I had to teach the computer, in a very clear and methodical manner, how to do the things I needed it to do. Since all the computer could do was perform very simple calculations, I had to teach it the more complicated math myself. This meant that I needed to understand the math myself or there was no hope of getting the desired results.

It was by no means easy for me to get the harder things done, expecially when it came to graphics. The math for computing sprite trajectories or plotting functions on a graphics card was daunting and very hard for me. But I persisted. I looked at example code, I called programmers to ask for advice, I went to the university and sat in on some classes…

I didn’t know it at the time, nor did I care, but ever so slowly, my brain was rewiring itself. The synapses that simply didn’t exist before were methodically joining. Math concepts were becoming easier and easier and I never even noticed.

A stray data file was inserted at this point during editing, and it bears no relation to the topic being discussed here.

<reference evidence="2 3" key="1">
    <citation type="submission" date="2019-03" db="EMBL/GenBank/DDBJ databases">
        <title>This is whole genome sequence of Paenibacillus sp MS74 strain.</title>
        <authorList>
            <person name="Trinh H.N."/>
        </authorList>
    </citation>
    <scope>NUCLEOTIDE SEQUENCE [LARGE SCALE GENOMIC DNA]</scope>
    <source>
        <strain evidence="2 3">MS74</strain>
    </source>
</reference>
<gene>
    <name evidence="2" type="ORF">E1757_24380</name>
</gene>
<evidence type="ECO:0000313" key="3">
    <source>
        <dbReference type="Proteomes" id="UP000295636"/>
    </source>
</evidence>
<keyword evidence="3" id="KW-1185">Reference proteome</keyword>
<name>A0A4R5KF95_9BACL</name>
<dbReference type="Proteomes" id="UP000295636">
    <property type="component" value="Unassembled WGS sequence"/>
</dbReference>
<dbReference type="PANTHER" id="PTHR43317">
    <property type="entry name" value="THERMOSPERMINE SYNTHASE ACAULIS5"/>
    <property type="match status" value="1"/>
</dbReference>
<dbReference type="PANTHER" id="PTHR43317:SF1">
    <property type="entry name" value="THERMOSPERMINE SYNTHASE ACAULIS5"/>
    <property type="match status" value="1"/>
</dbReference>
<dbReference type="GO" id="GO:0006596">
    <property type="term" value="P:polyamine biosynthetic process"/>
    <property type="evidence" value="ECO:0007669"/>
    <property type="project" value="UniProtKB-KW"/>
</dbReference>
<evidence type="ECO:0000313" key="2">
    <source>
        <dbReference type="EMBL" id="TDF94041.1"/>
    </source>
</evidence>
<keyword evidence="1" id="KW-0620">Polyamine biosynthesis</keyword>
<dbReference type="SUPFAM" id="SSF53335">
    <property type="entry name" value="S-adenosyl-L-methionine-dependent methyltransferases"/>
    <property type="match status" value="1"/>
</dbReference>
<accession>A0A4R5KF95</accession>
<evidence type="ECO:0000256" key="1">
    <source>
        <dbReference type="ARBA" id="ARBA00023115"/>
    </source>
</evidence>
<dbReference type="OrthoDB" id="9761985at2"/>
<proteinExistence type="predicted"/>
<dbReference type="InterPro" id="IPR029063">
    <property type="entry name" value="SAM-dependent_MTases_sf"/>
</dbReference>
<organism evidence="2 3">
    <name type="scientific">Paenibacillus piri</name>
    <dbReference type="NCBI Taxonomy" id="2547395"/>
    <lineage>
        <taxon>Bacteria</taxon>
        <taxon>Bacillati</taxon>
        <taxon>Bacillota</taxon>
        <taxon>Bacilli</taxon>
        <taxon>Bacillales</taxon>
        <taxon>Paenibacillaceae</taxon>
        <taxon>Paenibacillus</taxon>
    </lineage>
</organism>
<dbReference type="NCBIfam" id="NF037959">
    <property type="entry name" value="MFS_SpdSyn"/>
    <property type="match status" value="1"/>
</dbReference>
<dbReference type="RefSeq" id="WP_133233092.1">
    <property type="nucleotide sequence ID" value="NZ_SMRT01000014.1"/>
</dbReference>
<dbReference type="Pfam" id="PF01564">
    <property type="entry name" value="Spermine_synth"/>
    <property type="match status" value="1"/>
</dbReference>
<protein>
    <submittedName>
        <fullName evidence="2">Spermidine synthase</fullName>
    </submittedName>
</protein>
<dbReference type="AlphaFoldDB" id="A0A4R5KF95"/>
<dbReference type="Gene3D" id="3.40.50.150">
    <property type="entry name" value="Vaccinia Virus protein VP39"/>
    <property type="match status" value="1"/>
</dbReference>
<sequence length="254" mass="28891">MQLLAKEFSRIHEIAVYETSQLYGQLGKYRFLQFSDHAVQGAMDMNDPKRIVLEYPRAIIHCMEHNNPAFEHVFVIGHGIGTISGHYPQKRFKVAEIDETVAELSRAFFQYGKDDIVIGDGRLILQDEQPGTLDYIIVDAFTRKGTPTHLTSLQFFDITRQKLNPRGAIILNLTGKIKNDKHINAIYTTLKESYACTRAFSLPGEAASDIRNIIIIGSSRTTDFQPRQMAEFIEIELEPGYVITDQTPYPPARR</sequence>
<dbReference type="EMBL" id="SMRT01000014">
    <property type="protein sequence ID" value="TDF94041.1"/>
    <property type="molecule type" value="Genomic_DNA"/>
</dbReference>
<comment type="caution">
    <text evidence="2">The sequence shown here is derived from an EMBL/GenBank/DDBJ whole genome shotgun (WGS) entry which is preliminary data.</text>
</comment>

How long this rewiring took, I can’t really say because I didn’t even know it was happening. It finally dawned on me that my brain was different when I was in the Army.

As much as I enjoyed programming computers, my interest in them waned over the next couple of years. I had already mastered them and since they weren’t my passion, my thoughts returned to science and astronomy. Depression was beginning to set in again, I simply didn’t have the skills I needed to do what I loved most – study the universe.

I needed a change – a big one.